The fine arts played many important roles throughout Louis Pasteur’s life, but his passion for art and his deep friendships with leading artists have been underappreciated by scholars and biographers alike. As Professor Hansen's research has demonstrated, after Pasteur developed his eye and his sensitivity with drawing lessons during his teen years, he was engaged with art (especially drawing, painting, and sculpture) in a variety of ways at all stages of his professional career. Artists became dear friends, and one of them Albert Edelfelt was treated like a member of the family. Pasteur exhibited a strong personal loyalty to artists such as Jean-Jacques Henner, Jean-Joseph Perraud, and Auguste Pointelin, who shared his origins in eastern parts of France. His friends Max Claudet and Paul Dubois, along with his nephew Lucien Laurent-Gsell, created lasting images of this man of science. Pasteur was often accepted by artists as a peer. Additionally, Pasteur used art to shape his reputation.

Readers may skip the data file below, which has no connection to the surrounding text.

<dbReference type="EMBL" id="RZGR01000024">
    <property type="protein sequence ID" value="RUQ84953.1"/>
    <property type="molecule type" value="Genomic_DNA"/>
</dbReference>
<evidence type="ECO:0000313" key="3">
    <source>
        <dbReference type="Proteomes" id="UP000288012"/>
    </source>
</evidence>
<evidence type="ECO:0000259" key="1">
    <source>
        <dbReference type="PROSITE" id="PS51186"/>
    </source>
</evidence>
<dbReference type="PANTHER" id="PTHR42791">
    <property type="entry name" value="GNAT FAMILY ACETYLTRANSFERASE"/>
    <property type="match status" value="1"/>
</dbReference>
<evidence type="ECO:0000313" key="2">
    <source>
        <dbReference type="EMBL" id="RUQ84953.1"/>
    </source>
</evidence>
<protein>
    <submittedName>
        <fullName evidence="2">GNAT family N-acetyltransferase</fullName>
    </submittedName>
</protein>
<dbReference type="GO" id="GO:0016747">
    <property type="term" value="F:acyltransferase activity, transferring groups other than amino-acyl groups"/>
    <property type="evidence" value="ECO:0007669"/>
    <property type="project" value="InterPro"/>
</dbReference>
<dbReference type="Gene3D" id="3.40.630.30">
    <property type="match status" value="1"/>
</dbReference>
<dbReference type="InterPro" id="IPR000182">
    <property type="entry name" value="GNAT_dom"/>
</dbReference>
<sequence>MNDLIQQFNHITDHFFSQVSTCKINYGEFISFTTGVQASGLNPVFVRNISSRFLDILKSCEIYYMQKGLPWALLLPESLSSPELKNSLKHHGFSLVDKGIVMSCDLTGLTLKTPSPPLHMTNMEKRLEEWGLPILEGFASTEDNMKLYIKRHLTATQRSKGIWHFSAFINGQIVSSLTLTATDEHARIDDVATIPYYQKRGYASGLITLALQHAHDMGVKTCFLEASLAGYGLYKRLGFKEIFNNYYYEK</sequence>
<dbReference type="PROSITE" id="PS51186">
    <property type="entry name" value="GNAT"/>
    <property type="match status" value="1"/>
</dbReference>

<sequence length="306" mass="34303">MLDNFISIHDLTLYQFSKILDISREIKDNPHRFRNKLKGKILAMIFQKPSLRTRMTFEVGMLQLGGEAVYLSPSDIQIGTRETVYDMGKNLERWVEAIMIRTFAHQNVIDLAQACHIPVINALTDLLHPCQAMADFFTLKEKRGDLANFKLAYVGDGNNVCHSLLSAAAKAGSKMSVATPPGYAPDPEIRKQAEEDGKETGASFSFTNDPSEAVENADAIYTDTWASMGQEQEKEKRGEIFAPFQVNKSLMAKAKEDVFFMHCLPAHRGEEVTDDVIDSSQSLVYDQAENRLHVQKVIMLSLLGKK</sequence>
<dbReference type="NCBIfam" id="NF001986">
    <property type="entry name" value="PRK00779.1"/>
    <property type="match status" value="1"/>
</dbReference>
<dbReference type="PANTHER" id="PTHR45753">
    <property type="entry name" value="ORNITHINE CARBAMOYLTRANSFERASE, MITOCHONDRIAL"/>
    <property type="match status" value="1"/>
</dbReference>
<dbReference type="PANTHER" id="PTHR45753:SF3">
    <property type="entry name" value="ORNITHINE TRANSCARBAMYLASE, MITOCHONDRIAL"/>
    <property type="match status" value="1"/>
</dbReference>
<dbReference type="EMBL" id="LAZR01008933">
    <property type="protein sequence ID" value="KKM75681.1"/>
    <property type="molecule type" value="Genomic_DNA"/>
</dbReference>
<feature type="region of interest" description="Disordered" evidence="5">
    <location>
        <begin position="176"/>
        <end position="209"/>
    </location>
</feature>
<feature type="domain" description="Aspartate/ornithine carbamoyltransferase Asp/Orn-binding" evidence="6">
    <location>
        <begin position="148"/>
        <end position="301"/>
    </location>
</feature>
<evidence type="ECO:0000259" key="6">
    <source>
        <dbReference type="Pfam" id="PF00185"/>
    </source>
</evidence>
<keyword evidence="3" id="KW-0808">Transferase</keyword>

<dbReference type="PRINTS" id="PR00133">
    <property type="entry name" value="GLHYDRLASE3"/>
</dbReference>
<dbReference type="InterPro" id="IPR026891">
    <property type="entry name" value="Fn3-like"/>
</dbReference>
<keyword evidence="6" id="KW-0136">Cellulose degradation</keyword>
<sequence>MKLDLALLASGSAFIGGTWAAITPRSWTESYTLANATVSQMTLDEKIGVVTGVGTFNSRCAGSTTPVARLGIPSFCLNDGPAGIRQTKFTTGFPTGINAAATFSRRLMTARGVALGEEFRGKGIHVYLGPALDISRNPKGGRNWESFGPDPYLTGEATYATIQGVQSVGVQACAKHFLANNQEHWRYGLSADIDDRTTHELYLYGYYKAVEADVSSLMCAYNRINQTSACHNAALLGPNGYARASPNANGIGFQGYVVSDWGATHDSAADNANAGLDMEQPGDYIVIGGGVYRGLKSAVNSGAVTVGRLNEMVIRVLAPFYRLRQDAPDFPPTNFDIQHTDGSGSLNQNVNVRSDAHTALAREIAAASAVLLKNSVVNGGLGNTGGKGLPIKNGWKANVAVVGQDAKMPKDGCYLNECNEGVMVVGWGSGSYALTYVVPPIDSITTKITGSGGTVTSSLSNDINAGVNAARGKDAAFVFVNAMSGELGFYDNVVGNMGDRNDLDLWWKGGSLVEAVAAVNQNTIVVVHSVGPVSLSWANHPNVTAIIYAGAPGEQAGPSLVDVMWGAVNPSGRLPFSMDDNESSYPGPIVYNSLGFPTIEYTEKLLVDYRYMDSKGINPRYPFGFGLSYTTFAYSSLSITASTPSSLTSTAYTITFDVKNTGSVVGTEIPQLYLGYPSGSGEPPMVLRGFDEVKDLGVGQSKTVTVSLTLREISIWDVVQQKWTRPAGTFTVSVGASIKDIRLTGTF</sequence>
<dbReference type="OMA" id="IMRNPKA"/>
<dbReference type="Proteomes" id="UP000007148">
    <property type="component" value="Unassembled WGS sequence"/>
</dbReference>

The speaker will argue that it seems likely that links might be found between Pasteur’s varied engagements with art and his scientific work, but concrete examples remain to be elucidated. The memory and image of Louis Pasteur even today is shaped not only by his major achievements in science and medicine, but by many pieces of art: by painted portraits, news drawings, and cartoons; by the often visited tomb; by the Institute which still houses the paintings and sculptures he collected for it; and by monumental statues in parks around the world.